Strange that after all the negotiations to reach a joint report last year, the EU just ignores the contents anyway.
LIKE THIS? PLEASE SHARE IT using the url - https://youtu.be/kuO0SB8G7Tg
*SUBSCRIBE* to Jeff Taylor Here: https://goo.gl/NyzUPo
How to *SUPERCHARGE* your YouTube videos - start for FREE: http://bit.ly/2vbl9z2
The EU's response in their draft legal agreement to what was in the joint report issued last year shows two things.
The first is how dismissive of nation states the EU can be and secondly how institutionally submissive the UK has become in its dealings with the EU.
The EU does not care what is in the joint report, it does not have to because all the real onus in it has been placed squarely on the shoulders of the UK.
We are leaving the EU yes, but that does not mean that we have to make all the concessions. And that includes not rolling over to the EU annexation of Northern Ireland!
As far as I can see the only body that has undertaken to remain committed to the Good Friday Agreement and the avoidance of a hard border between North and South Ireland is the UK. Apart from recognition of the general situation, the EU appears to have made no such undertaking in the joint report. And now it is using that as a bargaining chip while the UK agrees to such things as 'unconditionally' supporting their defence with our forces.
The one-sided nature of it all just beggars belief!
The more you look at the joint report the more you get the feeling that it was drafted by supplicant Remain minded people with Remain firmly in mind!
That report does way more to protect the EU internal market and keeping the Republic of Ireland firmly within it than it does for the aims of an independent UK.
Arlene Foster, the leader of the DUP, said:
“The draft legal text produced last week is not a full and faithful representation. It is utterly unacceptable for Northern Ireland to be treated separately from the rest of the United Kingdom as set out in the draft EU legal text. We will never support any such concept and the EU need to realise such concepts will never be accepted and agreed by the UK.”
The truth is the EU is fully aware of how unacceptable to the DUP and UK this draft would be. But they have not signed up to those parts of it, only the UK has. And the proof of that is the very fact of the draft legal document itself.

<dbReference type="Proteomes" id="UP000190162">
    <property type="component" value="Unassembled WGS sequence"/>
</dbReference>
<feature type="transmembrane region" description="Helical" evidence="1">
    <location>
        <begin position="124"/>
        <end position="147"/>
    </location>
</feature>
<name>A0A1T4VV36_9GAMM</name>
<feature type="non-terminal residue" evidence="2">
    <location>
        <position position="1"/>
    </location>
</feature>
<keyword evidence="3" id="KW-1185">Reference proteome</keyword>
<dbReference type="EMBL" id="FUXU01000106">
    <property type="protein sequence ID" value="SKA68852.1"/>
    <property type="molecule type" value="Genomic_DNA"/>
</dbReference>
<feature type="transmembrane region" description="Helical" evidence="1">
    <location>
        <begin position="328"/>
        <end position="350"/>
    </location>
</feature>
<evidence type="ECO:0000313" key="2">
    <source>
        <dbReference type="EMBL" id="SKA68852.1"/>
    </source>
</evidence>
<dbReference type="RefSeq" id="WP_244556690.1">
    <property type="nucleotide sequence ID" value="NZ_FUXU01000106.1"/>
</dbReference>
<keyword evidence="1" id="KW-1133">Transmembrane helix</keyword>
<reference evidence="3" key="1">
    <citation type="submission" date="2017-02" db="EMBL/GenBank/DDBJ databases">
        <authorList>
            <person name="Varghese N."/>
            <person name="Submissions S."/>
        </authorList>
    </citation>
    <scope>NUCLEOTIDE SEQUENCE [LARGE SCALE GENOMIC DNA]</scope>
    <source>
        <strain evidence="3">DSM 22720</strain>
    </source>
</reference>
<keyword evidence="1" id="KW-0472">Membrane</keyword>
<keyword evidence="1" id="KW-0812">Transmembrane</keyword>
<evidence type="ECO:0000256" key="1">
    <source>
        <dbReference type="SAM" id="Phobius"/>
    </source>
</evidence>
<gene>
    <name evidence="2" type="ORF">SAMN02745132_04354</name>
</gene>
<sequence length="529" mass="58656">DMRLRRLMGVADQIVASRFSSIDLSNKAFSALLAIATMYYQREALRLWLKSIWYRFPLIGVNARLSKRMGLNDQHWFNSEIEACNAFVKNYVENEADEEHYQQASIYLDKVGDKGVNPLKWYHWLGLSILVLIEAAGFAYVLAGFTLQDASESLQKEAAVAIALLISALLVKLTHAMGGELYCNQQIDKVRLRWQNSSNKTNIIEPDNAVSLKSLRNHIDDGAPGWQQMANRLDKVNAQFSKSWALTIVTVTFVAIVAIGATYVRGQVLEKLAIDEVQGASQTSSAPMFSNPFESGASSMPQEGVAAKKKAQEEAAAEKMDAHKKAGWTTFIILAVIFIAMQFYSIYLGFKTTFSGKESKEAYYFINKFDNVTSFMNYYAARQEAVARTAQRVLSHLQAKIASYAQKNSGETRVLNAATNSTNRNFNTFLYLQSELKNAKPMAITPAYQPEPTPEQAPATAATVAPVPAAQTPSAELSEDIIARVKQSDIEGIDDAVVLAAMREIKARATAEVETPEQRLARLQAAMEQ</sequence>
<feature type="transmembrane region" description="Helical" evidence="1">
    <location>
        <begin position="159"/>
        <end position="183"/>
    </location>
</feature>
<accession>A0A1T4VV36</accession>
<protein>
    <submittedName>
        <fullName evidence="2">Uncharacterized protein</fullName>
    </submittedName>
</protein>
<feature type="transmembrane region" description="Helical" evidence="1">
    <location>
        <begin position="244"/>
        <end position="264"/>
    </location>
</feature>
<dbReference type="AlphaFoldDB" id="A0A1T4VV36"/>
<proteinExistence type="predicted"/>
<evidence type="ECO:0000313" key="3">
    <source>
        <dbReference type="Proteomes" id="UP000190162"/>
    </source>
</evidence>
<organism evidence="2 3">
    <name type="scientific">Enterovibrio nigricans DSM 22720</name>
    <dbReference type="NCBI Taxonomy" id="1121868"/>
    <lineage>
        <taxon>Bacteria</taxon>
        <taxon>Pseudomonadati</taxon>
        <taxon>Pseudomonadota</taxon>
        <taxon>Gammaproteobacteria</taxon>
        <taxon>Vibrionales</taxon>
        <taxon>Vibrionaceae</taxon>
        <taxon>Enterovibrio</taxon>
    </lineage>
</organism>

But why is the UK so reticent in pushing its own advantages. A report in the Independent prior to the 2016 referendum pointed out that:
"Britain is far and away Ireland’s biggest trading partner, accounting for 50 per cent of exports from the Republic. Ireland is virtually entirely dependent upon its larger neighbour for energy, importing 90 per cent of its oil and more than 90 per cent of its gas from the UK."
And it said that the effect of Brexit on the Republic could be 'devastating'.
Also, looking at Northern Ireland trade you can see that £15 billion is done with the rest of the UK, £4 billion with the Republic of Ireland, just £3 billion with the rest of the EU and £5 billion with the rest of the world.
This puts the message out loud and clear that, where trade is concerned, the island of Ireland as a whole has more of a stake in a successful UK than it has in the European Union.
And now that the Republic of Ireland has also become a net contributor to the EU coffers for the first time since 1973, things could become interesting as decisions are made on which member states will find the extra cash to fill the EU Brexit budget gap.
After all, would you want to belong to a political club that was doing its level best to distance you from the one market place that you rely on in an almost exclusive way?
The UK needs to playing hard-ball with this far more than it has - especially as both the republic and the EU have proved they are quite happy to do so themselves.
At least the words "Under the caveat that nothing is agreed until everything is agreed ...." are in the joint report to give the UK a get out route to 'no deal', which may well be the end result anyway.
Other topics include:
1. Iain Duncan Smith on Theresa May and Brexit negotiation Sequencing.
2. The number of NEETS (young people not in education, employment or training) falling.